We present the results of VLA, ATCA, and Swift XRT observations of the 2015 outburst of the transient neutron star X-ray binary (NSXB), EXO 1745$-$248, located in the globular cluster Terzan 5. Combining (near-) simultaneous radio and X-ray measurements we measure a correlation between the radio and X-ray luminosities of $L_R\propto L_X^\beta$ with $\beta=1.68^{+0.10}_{-0.09}$, linking the accretion flow (probed by X-ray luminosity) and the compact jet (probed by radio luminosity). While such a relationship has been studied in multiple black hole X-ray binaries (BHXBs), this work marks only the third NSXB with such a measurement. Constraints on this relationship in NSXBs are strongly needed, as comparing this correlation between different classes of XB systems is key in understanding the properties that affect the jet production process in accreting objects. Our best fit disc-jet coupling index for EXO 1745$-$248 is consistent with the measured correlation in NSXB 4U 1728$-$34 ($\beta=1.5\pm 0.2$) but inconsistent with the correlation we fit using the most recent measurements from the literature of NSXB Aql X-1 ($\beta=0.76^{+0.14}_{-0.15}$). While a similar disc-jet coupling index appears to hold across multiple BHXBs in the hard accretion state, this does not appear to be the case with the three NSXBs measured so far. Additionally, the normalization of the EXO 1745$-$248 correlation is lower than the other two NSXBs, making it one of the most radio faint XBs ever detected in the hard state. We also report the detection of a type-I X-ray burst during this outburst, where the decay timescale is consistent with hydrogen burning.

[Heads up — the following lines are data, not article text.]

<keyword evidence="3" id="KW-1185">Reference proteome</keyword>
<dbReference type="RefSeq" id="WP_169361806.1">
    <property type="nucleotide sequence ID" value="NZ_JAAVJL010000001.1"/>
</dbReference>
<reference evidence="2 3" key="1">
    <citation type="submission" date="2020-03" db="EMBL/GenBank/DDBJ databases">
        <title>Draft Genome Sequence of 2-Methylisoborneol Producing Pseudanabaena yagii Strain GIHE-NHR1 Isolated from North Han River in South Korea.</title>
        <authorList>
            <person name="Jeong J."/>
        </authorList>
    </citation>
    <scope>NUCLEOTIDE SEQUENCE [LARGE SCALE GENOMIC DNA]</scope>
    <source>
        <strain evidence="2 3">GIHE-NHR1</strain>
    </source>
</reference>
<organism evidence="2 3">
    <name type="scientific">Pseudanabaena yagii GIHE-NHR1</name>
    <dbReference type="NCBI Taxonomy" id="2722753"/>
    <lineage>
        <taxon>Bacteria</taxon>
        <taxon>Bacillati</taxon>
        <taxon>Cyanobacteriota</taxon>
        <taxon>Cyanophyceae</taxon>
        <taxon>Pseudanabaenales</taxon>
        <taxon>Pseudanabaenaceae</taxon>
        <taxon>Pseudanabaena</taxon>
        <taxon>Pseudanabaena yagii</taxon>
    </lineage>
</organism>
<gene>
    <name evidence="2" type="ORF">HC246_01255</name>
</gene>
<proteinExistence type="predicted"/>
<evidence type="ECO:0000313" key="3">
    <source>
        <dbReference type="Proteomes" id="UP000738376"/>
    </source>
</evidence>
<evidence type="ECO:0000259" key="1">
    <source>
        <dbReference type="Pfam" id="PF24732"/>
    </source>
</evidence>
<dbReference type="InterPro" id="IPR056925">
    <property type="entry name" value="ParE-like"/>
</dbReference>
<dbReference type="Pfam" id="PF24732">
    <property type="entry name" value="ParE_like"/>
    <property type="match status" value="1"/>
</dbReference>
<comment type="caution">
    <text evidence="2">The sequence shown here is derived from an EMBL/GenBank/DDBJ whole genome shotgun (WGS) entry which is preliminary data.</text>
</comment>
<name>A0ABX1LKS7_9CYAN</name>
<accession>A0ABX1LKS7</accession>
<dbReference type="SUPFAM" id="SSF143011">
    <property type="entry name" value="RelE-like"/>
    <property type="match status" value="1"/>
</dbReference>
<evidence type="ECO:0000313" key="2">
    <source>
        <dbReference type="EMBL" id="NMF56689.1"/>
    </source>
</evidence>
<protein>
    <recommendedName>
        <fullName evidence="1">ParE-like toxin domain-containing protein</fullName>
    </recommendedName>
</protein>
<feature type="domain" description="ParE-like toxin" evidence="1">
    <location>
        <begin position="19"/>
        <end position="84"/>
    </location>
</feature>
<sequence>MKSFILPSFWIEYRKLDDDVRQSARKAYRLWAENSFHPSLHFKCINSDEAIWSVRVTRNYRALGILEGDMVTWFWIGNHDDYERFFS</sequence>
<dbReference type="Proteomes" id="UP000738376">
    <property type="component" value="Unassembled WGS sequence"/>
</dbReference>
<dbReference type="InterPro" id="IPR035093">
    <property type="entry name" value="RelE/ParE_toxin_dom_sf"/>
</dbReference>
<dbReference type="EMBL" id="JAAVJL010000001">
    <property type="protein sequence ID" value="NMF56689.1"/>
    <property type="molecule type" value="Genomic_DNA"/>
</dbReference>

Disc-Jet Coupling in the Terzan 5 Neutron Star X-ray Binary EXO 1745$-$248 [Replacement]